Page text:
Wednesday, May 12, 2010

Indy Mini Race Report


I went into the Indy Mini this past weekend with no expectations.  My friend Mandy and I both signed up for the race and wanted to finish in under 2 hours.  Since this was my fourth distance event in six weeks, I was tired.  Dead tired.  I had yet to meet my goal of under 2, but after the long week of work, school, and other things, my legs were feeling like heavy lead and I was just wanted to be done.  In fact, the whole way up to Indy the morning before the race I yawned and complained about being tired.  So, at that point, I set my goal to just finish with a decent time. 

I couldn't sleep the night before the race, which is unusual for me.  I had even taken some Tylenol PM to help me sleep, but it didn't work.  I tossed and turned until about 2am and was up again at 4am thinking it was time to go.  It was a little early to start getting ready so I laid in bed for another hour and got up around 5am.  I did my normal pre-race prep and because it was cold, even took a hot shower to warm up.  We headed up to Indy and battled the traffic trying to park downtown.  It would be helpful to have police directing traffic, especially considering all the people who have no clue where they are going, which makes things even worse. Thankfully, we decided to preserve and parked in the garage near the post-race party.  With less than 30 minutes to start time, we hit up a local hotel to use the facilities, stretched for 2 mins (yes, I know this was not good, but we were running super late!), and made our way to our corral.  Thankfully we had both submitted other race times and qualified for a seeded corral.  We were in E, pretty much behind the elite people.  It was nice to be up front because when the race started it only took us a minute or two to get to the actual start line and we had to waste very little energy weaving around people.  In years past, before I had a seeded spot, I was all the way back and it would take 10-15 minutes just to get up to the start line.  So annoying!!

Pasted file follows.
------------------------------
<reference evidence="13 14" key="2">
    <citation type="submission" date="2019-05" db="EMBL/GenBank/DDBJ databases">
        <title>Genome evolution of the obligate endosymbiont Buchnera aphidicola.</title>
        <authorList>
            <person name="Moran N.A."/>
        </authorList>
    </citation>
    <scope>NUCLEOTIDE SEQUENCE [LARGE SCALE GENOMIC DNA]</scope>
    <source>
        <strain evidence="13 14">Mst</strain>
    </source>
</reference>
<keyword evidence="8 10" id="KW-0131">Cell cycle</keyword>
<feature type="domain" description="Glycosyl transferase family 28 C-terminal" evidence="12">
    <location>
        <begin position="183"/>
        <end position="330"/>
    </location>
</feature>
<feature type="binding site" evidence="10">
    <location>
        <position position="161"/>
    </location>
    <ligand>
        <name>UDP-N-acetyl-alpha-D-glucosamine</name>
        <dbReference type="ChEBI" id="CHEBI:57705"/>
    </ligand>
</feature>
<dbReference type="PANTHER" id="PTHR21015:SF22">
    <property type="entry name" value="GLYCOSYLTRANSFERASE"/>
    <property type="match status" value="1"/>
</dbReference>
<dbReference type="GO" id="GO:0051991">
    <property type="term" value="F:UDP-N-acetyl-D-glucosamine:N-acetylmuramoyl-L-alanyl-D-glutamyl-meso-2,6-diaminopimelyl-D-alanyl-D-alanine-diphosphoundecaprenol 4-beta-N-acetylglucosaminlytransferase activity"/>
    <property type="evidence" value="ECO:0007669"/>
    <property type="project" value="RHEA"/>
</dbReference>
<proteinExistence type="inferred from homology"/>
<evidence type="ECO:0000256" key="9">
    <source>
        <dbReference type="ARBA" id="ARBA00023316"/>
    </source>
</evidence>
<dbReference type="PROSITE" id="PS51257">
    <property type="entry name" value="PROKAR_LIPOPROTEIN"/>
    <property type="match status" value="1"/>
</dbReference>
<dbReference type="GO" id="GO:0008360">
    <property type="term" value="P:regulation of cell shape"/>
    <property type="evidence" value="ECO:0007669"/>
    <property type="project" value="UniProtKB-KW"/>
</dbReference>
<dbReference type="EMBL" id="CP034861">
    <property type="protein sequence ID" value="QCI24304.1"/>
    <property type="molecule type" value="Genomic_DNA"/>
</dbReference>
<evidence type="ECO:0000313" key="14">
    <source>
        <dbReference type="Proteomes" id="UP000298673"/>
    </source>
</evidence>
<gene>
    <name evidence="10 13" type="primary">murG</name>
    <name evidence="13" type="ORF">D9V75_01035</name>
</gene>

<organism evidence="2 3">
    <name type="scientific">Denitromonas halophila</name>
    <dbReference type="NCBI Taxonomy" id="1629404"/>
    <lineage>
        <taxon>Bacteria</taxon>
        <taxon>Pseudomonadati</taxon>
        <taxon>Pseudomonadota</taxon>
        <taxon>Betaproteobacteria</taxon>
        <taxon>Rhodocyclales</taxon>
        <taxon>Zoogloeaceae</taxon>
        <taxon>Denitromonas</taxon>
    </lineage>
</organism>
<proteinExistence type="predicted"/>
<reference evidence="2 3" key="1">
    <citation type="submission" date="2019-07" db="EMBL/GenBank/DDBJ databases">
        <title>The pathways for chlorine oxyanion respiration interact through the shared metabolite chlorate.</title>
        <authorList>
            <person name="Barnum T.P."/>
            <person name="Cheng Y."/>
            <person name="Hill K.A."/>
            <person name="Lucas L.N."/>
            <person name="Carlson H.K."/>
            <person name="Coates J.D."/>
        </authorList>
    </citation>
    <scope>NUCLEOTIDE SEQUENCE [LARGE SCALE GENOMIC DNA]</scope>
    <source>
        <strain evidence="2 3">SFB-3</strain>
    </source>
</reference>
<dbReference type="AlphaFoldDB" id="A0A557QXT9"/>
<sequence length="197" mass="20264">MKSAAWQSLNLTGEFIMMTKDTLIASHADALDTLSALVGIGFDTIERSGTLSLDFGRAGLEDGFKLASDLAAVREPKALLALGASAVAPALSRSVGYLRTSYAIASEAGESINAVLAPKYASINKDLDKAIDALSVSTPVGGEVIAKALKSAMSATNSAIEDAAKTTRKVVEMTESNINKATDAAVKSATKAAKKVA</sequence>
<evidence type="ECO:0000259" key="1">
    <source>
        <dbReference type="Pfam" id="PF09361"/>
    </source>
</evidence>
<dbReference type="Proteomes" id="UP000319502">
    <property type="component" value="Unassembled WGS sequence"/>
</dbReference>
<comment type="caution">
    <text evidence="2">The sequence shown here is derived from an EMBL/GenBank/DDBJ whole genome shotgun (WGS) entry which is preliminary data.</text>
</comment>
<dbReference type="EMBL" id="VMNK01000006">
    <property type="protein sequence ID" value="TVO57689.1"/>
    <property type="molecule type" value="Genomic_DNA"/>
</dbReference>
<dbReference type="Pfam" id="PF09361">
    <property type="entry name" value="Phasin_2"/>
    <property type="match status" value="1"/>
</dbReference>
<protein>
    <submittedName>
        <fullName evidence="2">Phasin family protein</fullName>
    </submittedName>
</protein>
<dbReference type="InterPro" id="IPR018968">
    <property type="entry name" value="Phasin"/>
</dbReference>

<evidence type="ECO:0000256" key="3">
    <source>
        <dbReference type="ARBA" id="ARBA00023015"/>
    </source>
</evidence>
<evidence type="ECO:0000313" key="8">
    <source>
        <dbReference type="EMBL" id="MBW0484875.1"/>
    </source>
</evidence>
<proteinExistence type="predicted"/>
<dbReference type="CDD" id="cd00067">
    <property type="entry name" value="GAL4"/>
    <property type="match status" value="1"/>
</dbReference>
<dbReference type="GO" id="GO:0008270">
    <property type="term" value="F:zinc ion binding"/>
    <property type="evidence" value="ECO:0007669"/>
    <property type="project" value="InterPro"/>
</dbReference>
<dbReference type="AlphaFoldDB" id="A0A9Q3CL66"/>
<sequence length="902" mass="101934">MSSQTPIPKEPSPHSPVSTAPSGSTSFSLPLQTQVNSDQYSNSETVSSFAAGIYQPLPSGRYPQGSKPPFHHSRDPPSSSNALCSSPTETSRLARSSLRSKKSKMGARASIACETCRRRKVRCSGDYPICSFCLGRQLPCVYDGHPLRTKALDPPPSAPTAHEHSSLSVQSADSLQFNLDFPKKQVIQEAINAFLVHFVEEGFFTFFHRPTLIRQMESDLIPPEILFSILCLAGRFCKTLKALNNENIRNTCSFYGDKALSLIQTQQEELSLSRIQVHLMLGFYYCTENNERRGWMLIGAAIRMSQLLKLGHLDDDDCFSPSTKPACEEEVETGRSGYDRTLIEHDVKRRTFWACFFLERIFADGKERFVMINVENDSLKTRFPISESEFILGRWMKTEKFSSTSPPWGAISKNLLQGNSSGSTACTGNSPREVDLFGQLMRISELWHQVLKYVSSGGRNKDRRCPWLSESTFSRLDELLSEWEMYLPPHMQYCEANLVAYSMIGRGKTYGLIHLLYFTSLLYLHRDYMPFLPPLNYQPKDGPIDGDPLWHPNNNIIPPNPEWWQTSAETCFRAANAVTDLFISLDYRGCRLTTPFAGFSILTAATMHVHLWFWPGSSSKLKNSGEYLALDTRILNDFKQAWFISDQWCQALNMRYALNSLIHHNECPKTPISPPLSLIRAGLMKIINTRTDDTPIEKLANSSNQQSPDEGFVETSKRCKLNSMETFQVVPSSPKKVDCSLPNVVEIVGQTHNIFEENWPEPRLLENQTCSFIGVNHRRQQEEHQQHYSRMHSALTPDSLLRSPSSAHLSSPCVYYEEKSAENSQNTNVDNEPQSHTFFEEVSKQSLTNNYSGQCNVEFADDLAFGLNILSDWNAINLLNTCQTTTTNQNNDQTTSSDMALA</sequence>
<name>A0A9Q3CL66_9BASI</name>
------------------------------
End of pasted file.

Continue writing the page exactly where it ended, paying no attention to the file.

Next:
Once we got going, Mandy made sure I didn't start off too fast (definitely a problem in the last race).  We ran together for the first couple of miles.  The weather was very cool (somewhere in the 40s) and overcast with gusts of wind up to 30mph. Minus the wind it was actually ideal running conditions.  I was actually feeling pretty good and avoided the wind by staying in the middle of the pack, so I ran ahead a bit and then we split up around mile 4.  I was cruising along until somewhere around mile 5 when all of the sudden I ate cement.  Yes, I was running along, taking everything in, checking out the signs for the upcoming water station, and keeping my pace when all of the sudden I was on the ground.  I apparently hit an uneven piece of concrete that I didn't notice and went airborne before landing on my left hip and skidding across the road.  I don't know how, but I was not seriously injured in the fall, nor did anyone trip over or trample me.  I also don't know how long I was down, but it wasn't long.  Before I knew what was happening, someone had reached down, picked me up off the ground, and set me on my feet.  He asked if I was okay and I was able to nod before he took off down the road.  To the guy in the red shirt who pulled me off the group, THANK YOU!  I don't know who you are, but you definitely helped a klutzy runner girl out!  As I started jogging again, I could feel a lot of pain in my left hip.  Since I could see the water station ahead, I decided to jog to that, get some water, and walk through the station to see how I was feeling.

I decided that I felt okay and would just keep going at that point.  I was definitely banged up, but the pain seemed to subside as I kept on running. Miles 6-9 include 2.5 miles around the Indy 500 Speedway.  Normally this is the worst part of the course for me.  When the sun is out, it is like all of the heat is trapped in the cement in metal the racetrack is made of.  In the past, I have always crashed about this point because the heat would do me in.  This year, the weather conditions were great and I had no problems.  In fact, I think I ran a couple of my fastest miles on the track.  I didn't even feel like I had done the whole track, but before i knew it, we were back on the streets of Indy.

Miles 10-11 are pretty boring as you run back toward downtown through a lot of run down areas.  Things start to pick back up around mile 12 as more friends and family line the track to cheer on the runners.  This is probably my favorite part of the course because there is actually some crowd support (very little support on other areas of the race) and you head back through the IUPUI campus and downtown, which is a lot prettier than most of the other parts of the course.